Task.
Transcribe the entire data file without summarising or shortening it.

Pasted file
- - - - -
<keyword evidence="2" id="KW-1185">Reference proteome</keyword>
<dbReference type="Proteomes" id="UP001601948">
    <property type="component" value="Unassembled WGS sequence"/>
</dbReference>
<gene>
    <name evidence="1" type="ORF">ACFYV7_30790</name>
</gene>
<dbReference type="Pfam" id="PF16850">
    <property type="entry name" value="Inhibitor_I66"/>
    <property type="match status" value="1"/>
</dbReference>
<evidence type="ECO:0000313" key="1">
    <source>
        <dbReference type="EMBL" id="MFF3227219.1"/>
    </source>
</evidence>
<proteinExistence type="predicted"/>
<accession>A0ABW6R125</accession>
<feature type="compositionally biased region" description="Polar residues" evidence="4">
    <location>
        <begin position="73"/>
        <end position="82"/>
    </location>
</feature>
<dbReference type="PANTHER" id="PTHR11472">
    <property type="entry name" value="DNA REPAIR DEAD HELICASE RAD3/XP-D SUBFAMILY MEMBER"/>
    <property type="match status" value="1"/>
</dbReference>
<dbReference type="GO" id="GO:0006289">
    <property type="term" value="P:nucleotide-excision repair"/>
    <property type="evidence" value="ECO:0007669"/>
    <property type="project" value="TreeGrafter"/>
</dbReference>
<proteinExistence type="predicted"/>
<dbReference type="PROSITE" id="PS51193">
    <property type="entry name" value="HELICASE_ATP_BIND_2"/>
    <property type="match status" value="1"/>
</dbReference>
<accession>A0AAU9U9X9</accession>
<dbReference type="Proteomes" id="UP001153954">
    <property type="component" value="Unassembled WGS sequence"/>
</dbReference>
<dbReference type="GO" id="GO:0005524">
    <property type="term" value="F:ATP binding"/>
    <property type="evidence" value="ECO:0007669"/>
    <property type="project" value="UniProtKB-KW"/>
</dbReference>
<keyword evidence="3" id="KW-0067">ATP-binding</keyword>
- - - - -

<keyword evidence="2" id="KW-1185">Reference proteome</keyword>
<dbReference type="Proteomes" id="UP001601948">
    <property type="component" value="Unassembled WGS sequence"/>
</dbReference>
<gene>
    <name evidence="1" type="ORF">ACFYV7_30790</name>
</gene>
<dbReference type="Pfam" id="PF16850">
    <property type="entry name" value="Inhibitor_I66"/>
    <property type="match status" value="1"/>
</dbReference>
<evidence type="ECO:0000313" key="1">
    <source>
        <dbReference type="EMBL" id="MFF3227219.1"/>
    </source>
</evidence>
<proteinExistence type="predicted"/>
<accession>A0ABW6R125</accession>
<feature type="compositionally biased region" description="Polar residues" evidence="4">
    <location>
        <begin position="73"/>
        <end position="82"/>
    </location>
</feature>
<dbReference type="PANTHER" id="PTHR11472">
    <property type="entry name" value="DNA REPAIR DEAD HELICASE RAD3/XP-D SUBFAMILY MEMBER"/>
    <property type="match status" value="1"/>
</dbReference>
<dbReference type="GO" id="GO:0006289">
    <property type="term" value="P:nucleotide-excision repair"/>
    <property type="evidence" value="ECO:0007669"/>
    <property type="project" value="TreeGrafter"/>
</dbReference>
<proteinExistence type="predicted"/>
<dbReference type="PROSITE" id="PS51193">
    <property type="entry name" value="HELICASE_ATP_BIND_2"/>
    <property type="match status" value="1"/>
</dbReference>
<accession>A0AAU9U9X9</accession>
<dbReference type="Proteomes" id="UP001153954">
    <property type="component" value="Unassembled WGS sequence"/>
</dbReference>
<dbReference type="GO" id="GO:0005524">
    <property type="term" value="F:ATP binding"/>
    <property type="evidence" value="ECO:0007669"/>
    <property type="project" value="UniProtKB-KW"/>
</dbReference>
<keyword evidence="3" id="KW-0067">ATP-binding</keyword>